The Philips 40PFL8605H/12 is rather an odd fish. On the one hand, it has numerous advanced features, including 3D support, 200Hz motion-processing technology and Philip's own Ambilight system. On the other hand, despite costing about £1,100, it lacks some features that are now standard on cheaper competing sets, such as a Freeview HD tuner and support for BBC TV make up for these omissions with its performance?. The question is, then: can this 40-inch, 1080p LED
Philips has certainly done a great job with the TV's design. Key to its charm is the transparent panel that sits on top of the glossy black bezel. We particularly like the clear panel's gorgeous, rounded corners. The aluminium control panel that swoops down from the bottom of the screen adds an extra helping of elegance.
Peek around the back of the TV, and you'll find two strips of LED lights running down the sides. They're used in the set's Ambilight Spectra 2 system. This system projects subtle colours onto the wall behind the TV, matching the video that's showing on the screen. Ambilight won't be to everyone's taste, but we really like the effect, as it adds an extra sense of warmth to the material you're viewing.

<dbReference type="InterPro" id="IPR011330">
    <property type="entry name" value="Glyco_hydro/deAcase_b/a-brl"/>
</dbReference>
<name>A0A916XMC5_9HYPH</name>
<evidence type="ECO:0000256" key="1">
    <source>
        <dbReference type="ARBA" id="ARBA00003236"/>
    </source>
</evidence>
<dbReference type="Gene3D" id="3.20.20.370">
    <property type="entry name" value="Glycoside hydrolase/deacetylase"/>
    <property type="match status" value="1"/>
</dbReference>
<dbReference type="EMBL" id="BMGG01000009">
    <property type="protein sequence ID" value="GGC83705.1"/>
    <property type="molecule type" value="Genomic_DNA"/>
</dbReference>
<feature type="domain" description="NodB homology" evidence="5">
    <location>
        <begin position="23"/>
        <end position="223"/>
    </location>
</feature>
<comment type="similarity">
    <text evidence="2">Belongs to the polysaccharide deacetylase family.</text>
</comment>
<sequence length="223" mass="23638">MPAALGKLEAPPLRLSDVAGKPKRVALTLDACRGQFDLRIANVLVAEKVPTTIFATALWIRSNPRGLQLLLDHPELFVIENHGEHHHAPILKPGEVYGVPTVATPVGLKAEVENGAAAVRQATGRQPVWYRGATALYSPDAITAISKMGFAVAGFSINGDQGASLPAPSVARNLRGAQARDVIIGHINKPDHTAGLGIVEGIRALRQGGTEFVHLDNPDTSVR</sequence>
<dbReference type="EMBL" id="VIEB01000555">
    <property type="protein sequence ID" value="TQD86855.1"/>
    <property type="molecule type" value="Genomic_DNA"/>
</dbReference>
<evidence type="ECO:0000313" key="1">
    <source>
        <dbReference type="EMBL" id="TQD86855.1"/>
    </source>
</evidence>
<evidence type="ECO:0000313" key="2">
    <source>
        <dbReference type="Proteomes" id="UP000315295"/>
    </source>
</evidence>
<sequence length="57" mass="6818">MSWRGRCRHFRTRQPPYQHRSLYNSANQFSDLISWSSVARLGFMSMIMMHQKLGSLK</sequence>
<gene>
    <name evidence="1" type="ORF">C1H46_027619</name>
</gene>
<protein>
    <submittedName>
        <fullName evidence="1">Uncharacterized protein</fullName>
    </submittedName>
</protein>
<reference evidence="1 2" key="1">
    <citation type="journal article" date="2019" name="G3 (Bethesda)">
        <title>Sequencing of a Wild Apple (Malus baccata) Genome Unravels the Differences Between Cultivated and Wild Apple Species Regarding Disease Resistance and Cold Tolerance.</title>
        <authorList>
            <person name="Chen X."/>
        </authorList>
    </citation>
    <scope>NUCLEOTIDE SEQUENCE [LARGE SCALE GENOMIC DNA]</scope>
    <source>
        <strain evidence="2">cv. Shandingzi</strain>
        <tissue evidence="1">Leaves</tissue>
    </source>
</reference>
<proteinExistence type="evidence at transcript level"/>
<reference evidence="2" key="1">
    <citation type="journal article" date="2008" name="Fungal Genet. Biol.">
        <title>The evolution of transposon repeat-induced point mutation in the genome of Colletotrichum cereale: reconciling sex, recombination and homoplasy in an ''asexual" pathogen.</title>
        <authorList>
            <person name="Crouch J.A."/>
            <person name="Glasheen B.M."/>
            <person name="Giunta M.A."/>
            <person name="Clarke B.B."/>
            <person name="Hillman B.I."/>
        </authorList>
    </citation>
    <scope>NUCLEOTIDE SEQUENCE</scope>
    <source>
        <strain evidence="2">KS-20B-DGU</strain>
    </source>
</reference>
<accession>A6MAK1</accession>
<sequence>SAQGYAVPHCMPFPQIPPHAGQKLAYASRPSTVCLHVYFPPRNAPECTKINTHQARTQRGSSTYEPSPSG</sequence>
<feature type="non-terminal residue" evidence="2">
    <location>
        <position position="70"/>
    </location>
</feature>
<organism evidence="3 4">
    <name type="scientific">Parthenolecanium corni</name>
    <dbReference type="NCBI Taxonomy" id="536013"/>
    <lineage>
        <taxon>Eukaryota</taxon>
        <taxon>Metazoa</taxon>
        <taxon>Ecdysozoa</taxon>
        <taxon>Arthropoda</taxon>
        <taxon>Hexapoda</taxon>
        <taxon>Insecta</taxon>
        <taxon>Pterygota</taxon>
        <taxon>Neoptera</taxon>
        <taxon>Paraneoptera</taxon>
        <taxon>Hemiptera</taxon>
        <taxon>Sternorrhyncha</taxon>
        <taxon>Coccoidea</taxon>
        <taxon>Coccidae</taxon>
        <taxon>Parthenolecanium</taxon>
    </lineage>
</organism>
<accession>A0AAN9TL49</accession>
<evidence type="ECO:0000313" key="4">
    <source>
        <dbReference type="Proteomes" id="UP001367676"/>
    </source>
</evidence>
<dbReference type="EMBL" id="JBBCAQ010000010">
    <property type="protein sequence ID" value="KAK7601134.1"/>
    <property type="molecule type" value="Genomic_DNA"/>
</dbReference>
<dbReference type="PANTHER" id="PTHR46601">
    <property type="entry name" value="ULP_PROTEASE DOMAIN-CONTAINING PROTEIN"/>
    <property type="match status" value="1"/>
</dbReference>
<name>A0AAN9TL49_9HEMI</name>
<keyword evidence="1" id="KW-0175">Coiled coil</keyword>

The rear of the TV also houses larger-than-usual, 20W speakers. These really help to beef up the audio, making the 40PFL8605H/12 one of the better-sounding LED TVs on the market.
Rage against the machine
As with most of today's mid-range tellies, this TV supports online video services. Among them are YouTube and Dailymotion, but iPlayer is notable by its absence, and the selection of available services falls far short of what you get on Sony and LG TVs. But the TV does have a full Web browser, so you can view pretty much any website you like. That said, navigation is quite slow and Flash content isn't supported.
This telly can play DivX, Xvid and MKV files either via its USB port or over a network, using its Ethernet socket. The playback quality is generally good, although we found we couldn't get the set to fast-forward or rewind through videos when they were being streamed across a network, which is pretty damn annoying.
Like many of Philips' recent TVs, this one lacks a Freeview HD tuner. If you've already got access to high-definition content from the likes of Sky or Virgin, this won't be much of an issue, but it's a feature that's pretty much standard on similarly priced sets from competitors, so it's odd that Philips is taking so long to catch up in this regard.
Another issue is the menu system. Instead of standard pop-up menus, most of the TV's features are accessed via a home screen, which is needlessly complicated. Ironically, the company has also simplified the remote control to such a degree that it's actually annoying to use. Straightforward actions that are one button press away on other sets, such as calling up the electronic programme guide, require two or more button pushes.